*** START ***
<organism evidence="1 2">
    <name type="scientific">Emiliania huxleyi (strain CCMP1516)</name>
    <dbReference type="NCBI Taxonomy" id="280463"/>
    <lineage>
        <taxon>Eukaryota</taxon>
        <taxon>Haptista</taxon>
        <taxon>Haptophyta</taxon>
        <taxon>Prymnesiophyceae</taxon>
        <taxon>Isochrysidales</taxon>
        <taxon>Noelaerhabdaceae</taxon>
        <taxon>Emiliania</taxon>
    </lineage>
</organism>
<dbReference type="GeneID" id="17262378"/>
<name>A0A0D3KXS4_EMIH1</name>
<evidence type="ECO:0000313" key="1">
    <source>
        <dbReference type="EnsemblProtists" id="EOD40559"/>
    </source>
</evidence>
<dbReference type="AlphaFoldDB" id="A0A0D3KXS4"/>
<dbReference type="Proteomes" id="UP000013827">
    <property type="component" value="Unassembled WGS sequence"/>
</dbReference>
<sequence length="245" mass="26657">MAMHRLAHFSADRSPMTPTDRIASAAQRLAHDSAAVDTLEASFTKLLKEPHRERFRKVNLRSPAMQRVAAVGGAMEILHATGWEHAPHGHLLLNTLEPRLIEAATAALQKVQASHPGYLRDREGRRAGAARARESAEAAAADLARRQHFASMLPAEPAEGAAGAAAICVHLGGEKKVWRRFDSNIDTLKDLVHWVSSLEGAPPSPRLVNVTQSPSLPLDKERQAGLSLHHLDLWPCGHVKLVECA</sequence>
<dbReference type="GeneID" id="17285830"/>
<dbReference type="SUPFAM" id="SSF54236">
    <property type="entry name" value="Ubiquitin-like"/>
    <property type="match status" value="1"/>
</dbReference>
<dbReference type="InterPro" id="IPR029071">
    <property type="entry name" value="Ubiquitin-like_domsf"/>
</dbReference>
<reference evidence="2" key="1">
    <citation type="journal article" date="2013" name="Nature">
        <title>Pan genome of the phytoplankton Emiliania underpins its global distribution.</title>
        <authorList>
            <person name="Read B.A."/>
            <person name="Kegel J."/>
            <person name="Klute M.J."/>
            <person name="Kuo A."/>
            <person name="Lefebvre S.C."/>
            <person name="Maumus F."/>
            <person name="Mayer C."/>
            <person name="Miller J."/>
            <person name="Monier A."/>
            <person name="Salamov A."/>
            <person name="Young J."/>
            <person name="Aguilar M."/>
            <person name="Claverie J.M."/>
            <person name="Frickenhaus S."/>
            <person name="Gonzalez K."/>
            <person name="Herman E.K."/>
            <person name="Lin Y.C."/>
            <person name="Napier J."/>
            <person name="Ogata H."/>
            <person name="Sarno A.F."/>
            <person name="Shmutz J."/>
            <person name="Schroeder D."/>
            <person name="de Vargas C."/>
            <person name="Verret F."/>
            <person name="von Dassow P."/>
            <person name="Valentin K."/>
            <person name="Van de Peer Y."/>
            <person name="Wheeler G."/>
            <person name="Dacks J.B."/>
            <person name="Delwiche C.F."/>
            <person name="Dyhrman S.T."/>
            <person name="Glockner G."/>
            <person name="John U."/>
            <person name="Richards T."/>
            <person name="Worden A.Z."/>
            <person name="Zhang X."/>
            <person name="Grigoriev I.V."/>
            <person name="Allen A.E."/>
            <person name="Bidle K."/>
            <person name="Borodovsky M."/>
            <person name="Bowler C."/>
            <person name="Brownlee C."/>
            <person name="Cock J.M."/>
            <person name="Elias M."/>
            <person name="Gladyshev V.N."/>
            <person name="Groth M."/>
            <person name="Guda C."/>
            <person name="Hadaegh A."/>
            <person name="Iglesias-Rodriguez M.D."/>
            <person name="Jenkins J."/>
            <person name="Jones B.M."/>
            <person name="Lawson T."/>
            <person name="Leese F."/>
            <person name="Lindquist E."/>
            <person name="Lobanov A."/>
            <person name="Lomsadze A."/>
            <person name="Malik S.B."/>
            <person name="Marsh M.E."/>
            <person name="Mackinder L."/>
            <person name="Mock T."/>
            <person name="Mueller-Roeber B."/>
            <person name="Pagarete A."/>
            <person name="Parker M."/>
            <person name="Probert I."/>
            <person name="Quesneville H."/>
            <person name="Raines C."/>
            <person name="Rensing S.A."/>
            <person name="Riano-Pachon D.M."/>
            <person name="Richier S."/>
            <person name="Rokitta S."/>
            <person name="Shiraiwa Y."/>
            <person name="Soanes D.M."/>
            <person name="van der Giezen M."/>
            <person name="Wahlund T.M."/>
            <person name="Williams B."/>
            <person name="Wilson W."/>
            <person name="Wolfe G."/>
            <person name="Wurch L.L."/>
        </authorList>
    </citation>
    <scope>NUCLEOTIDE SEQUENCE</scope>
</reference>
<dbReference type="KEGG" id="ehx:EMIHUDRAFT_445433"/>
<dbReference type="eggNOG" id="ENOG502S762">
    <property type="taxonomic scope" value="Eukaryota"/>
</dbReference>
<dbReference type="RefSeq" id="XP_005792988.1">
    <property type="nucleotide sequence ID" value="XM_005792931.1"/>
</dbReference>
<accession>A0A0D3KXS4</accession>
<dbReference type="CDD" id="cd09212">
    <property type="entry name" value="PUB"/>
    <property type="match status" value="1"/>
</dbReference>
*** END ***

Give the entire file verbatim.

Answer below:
<organism evidence="1 2">
    <name type="scientific">Emiliania huxleyi (strain CCMP1516)</name>
    <dbReference type="NCBI Taxonomy" id="280463"/>
    <lineage>
        <taxon>Eukaryota</taxon>
        <taxon>Haptista</taxon>
        <taxon>Haptophyta</taxon>
        <taxon>Prymnesiophyceae</taxon>
        <taxon>Isochrysidales</taxon>
        <taxon>Noelaerhabdaceae</taxon>
        <taxon>Emiliania</taxon>
    </lineage>
</organism>
<dbReference type="GeneID" id="17262378"/>
<name>A0A0D3KXS4_EMIH1</name>
<evidence type="ECO:0000313" key="1">
    <source>
        <dbReference type="EnsemblProtists" id="EOD40559"/>
    </source>
</evidence>
<dbReference type="AlphaFoldDB" id="A0A0D3KXS4"/>
<dbReference type="Proteomes" id="UP000013827">
    <property type="component" value="Unassembled WGS sequence"/>
</dbReference>
<sequence length="245" mass="26657">MAMHRLAHFSADRSPMTPTDRIASAAQRLAHDSAAVDTLEASFTKLLKEPHRERFRKVNLRSPAMQRVAAVGGAMEILHATGWEHAPHGHLLLNTLEPRLIEAATAALQKVQASHPGYLRDREGRRAGAARARESAEAAAADLARRQHFASMLPAEPAEGAAGAAAICVHLGGEKKVWRRFDSNIDTLKDLVHWVSSLEGAPPSPRLVNVTQSPSLPLDKERQAGLSLHHLDLWPCGHVKLVECA</sequence>
<dbReference type="GeneID" id="17285830"/>
<dbReference type="SUPFAM" id="SSF54236">
    <property type="entry name" value="Ubiquitin-like"/>
    <property type="match status" value="1"/>
</dbReference>
<dbReference type="InterPro" id="IPR029071">
    <property type="entry name" value="Ubiquitin-like_domsf"/>
</dbReference>
<reference evidence="2" key="1">
    <citation type="journal article" date="2013" name="Nature">
        <title>Pan genome of the phytoplankton Emiliania underpins its global distribution.</title>
        <authorList>
            <person name="Read B.A."/>
            <person name="Kegel J."/>
            <person name="Klute M.J."/>
            <person name="Kuo A."/>
            <person name="Lefebvre S.C."/>
            <person name="Maumus F."/>
            <person name="Mayer C."/>
            <person name="Miller J."/>
            <person name="Monier A."/>
            <person name="Salamov A."/>
            <person name="Young J."/>
            <person name="Aguilar M."/>
            <person name="Claverie J.M."/>
            <person name="Frickenhaus S."/>
            <person name="Gonzalez K."/>
            <person name="Herman E.K."/>
            <person name="Lin Y.C."/>
            <person name="Napier J."/>
            <person name="Ogata H."/>
            <person name="Sarno A.F."/>
            <person name="Shmutz J."/>
            <person name="Schroeder D."/>
            <person name="de Vargas C."/>
            <person name="Verret F."/>
            <person name="von Dassow P."/>
            <person name="Valentin K."/>
            <person name="Van de Peer Y."/>
            <person name="Wheeler G."/>
            <person name="Dacks J.B."/>
            <person name="Delwiche C.F."/>
            <person name="Dyhrman S.T."/>
            <person name="Glockner G."/>
            <person name="John U."/>
            <person name="Richards T."/>
            <person name="Worden A.Z."/>
            <person name="Zhang X."/>
            <person name="Grigoriev I.V."/>
            <person name="Allen A.E."/>
            <person name="Bidle K."/>
            <person name="Borodovsky M."/>
            <person name="Bowler C."/>
            <person name="Brownlee C."/>
            <person name="Cock J.M."/>
            <person name="Elias M."/>
            <person name="Gladyshev V.N."/>
            <person name="Groth M."/>
            <person name="Guda C."/>
            <person name="Hadaegh A."/>
            <person name="Iglesias-Rodriguez M.D."/>
            <person name="Jenkins J."/>
            <person name="Jones B.M."/>
            <person name="Lawson T."/>
            <person name="Leese F."/>
            <person name="Lindquist E."/>
            <person name="Lobanov A."/>
            <person name="Lomsadze A."/>
            <person name="Malik S.B."/>
            <person name="Marsh M.E."/>
            <person name="Mackinder L."/>
            <person name="Mock T."/>
            <person name="Mueller-Roeber B."/>
            <person name="Pagarete A."/>
            <person name="Parker M."/>
            <person name="Probert I."/>
            <person name="Quesneville H."/>
            <person name="Raines C."/>
            <person name="Rensing S.A."/>
            <person name="Riano-Pachon D.M."/>
            <person name="Richier S."/>
            <person name="Rokitta S."/>
            <person name="Shiraiwa Y."/>
            <person name="Soanes D.M."/>
            <person name="van der Giezen M."/>
            <person name="Wahlund T.M."/>
            <person name="Williams B."/>
            <person name="Wilson W."/>
            <person name="Wolfe G."/>
            <person name="Wurch L.L."/>
        </authorList>
    </citation>
    <scope>NUCLEOTIDE SEQUENCE</scope>
</reference>
<dbReference type="KEGG" id="ehx:EMIHUDRAFT_445433"/>
<dbReference type="eggNOG" id="ENOG502S762">
    <property type="taxonomic scope" value="Eukaryota"/>
</dbReference>
<dbReference type="RefSeq" id="XP_005792988.1">
    <property type="nucleotide sequence ID" value="XM_005792931.1"/>
</dbReference>
<accession>A0A0D3KXS4</accession>
<dbReference type="CDD" id="cd09212">
    <property type="entry name" value="PUB"/>
    <property type="match status" value="1"/>
</dbReference>